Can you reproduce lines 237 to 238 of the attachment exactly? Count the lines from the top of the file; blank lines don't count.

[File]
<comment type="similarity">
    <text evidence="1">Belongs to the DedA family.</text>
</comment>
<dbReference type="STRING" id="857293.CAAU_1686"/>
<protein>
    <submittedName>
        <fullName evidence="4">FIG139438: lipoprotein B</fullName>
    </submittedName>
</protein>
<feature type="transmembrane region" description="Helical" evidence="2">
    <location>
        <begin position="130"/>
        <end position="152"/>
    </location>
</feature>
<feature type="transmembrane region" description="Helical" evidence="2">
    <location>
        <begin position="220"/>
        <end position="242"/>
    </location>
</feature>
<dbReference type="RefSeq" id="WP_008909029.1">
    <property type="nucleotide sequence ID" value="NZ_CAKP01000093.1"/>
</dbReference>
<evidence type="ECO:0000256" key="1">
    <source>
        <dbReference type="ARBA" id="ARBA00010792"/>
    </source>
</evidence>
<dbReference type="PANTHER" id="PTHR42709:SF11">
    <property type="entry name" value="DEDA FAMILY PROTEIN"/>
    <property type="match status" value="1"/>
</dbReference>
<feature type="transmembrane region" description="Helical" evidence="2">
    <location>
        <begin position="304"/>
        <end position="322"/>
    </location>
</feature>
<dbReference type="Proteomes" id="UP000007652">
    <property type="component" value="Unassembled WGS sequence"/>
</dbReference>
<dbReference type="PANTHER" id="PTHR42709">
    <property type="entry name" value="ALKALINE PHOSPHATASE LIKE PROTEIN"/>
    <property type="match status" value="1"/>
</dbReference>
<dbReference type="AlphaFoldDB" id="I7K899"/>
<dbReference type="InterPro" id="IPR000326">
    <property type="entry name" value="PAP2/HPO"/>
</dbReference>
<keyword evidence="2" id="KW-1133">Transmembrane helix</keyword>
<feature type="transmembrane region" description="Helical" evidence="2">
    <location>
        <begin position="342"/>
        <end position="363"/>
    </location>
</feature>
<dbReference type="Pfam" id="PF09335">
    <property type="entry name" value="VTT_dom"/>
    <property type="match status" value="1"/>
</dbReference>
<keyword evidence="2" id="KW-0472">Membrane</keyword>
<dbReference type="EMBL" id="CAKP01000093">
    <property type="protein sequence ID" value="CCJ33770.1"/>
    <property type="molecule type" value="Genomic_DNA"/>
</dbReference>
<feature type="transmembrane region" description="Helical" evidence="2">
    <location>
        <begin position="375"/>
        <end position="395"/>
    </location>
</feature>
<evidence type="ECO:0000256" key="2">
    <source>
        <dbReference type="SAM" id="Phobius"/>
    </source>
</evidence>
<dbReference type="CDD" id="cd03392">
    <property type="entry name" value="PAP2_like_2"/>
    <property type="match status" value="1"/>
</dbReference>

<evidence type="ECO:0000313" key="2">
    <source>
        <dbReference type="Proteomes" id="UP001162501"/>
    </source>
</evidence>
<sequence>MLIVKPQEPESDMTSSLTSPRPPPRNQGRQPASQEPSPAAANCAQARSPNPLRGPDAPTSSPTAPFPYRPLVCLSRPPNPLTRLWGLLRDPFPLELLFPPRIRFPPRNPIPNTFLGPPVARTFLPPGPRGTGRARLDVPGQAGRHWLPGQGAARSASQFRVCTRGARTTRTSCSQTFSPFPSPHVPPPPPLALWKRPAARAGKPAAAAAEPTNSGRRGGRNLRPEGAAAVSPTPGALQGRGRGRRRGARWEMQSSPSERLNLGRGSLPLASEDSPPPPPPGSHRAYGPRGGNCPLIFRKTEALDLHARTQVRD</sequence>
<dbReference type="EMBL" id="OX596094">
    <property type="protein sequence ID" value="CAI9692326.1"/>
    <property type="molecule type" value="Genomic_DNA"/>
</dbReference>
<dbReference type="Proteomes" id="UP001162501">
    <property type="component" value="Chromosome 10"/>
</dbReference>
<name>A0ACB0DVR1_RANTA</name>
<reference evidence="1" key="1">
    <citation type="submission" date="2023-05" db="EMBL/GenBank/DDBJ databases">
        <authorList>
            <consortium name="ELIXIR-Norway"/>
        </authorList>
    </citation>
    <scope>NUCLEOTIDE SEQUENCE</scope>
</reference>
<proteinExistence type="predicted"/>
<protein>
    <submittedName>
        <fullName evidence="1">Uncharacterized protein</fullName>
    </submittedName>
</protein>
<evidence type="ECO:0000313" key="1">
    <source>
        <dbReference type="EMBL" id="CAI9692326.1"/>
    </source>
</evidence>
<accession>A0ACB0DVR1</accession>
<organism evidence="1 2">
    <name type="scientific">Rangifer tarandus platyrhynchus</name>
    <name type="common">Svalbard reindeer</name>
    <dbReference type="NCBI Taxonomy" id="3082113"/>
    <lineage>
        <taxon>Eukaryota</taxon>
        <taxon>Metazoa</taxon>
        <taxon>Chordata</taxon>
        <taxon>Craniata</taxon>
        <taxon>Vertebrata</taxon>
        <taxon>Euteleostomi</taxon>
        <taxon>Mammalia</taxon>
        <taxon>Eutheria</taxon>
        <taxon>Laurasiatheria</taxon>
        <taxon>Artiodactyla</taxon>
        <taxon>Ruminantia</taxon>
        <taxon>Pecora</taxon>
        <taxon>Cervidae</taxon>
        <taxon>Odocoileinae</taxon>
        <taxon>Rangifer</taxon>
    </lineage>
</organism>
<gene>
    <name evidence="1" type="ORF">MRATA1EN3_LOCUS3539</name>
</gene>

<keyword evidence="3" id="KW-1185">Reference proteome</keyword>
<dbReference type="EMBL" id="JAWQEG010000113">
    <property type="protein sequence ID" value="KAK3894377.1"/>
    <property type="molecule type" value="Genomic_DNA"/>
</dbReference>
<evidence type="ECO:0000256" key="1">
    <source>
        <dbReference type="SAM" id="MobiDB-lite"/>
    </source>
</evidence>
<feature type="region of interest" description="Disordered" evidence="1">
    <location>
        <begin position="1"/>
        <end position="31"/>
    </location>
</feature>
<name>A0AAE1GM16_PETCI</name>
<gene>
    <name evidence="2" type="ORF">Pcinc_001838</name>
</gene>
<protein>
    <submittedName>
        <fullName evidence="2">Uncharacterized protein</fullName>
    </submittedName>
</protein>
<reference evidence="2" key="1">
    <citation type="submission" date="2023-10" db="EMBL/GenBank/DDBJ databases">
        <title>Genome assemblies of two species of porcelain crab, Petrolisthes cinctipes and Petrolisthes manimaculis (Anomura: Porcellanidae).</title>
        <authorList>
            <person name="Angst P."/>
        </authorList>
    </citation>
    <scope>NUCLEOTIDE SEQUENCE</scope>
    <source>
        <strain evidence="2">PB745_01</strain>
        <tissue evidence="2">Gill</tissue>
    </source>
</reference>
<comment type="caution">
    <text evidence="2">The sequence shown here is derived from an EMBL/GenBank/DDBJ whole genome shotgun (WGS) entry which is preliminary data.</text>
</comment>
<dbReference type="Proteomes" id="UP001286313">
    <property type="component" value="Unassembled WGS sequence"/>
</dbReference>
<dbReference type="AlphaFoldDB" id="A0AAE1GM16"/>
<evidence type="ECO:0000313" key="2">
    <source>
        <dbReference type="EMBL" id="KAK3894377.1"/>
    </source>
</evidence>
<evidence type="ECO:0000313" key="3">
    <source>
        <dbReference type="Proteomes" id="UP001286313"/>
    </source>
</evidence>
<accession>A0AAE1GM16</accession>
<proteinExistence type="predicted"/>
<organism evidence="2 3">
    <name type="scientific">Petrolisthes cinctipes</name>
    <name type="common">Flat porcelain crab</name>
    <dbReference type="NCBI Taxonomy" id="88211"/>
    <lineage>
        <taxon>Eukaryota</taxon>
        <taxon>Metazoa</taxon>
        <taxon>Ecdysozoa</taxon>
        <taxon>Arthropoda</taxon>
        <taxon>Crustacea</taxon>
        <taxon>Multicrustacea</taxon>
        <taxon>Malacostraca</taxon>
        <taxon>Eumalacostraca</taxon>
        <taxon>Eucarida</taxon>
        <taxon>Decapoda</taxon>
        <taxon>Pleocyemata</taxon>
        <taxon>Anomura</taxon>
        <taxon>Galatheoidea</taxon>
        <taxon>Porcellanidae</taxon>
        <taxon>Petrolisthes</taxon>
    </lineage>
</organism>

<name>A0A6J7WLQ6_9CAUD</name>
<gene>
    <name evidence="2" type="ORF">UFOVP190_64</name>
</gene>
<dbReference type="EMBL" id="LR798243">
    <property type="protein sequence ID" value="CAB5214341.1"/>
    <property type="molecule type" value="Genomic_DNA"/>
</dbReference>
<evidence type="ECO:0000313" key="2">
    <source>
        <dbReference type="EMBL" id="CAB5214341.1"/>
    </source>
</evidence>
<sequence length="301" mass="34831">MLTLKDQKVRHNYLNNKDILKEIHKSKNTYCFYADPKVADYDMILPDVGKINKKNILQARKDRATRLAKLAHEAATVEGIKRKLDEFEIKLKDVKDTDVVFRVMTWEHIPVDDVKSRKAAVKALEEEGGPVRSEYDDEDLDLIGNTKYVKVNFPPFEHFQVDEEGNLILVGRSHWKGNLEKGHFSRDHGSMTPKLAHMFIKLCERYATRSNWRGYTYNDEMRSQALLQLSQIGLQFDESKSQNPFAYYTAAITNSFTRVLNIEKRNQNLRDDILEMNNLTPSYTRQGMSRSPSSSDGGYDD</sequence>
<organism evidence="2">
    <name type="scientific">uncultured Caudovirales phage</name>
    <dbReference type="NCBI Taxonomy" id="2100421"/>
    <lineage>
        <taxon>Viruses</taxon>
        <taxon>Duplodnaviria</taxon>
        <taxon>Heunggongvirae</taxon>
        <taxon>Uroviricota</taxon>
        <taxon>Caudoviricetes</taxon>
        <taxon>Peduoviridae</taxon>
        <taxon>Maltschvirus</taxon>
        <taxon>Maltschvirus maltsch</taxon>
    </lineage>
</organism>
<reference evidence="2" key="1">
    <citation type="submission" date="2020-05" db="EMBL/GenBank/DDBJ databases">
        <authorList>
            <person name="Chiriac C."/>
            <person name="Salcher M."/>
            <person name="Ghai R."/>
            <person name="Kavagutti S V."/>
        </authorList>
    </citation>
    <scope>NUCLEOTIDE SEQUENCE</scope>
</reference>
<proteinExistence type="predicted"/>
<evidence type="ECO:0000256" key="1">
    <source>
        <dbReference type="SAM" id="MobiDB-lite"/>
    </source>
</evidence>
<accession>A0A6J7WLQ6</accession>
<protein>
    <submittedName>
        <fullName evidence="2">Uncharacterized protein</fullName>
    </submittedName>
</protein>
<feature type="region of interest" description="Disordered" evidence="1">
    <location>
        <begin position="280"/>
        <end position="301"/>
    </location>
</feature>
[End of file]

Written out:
    <lineage>
        <taxon>Viruses</taxon>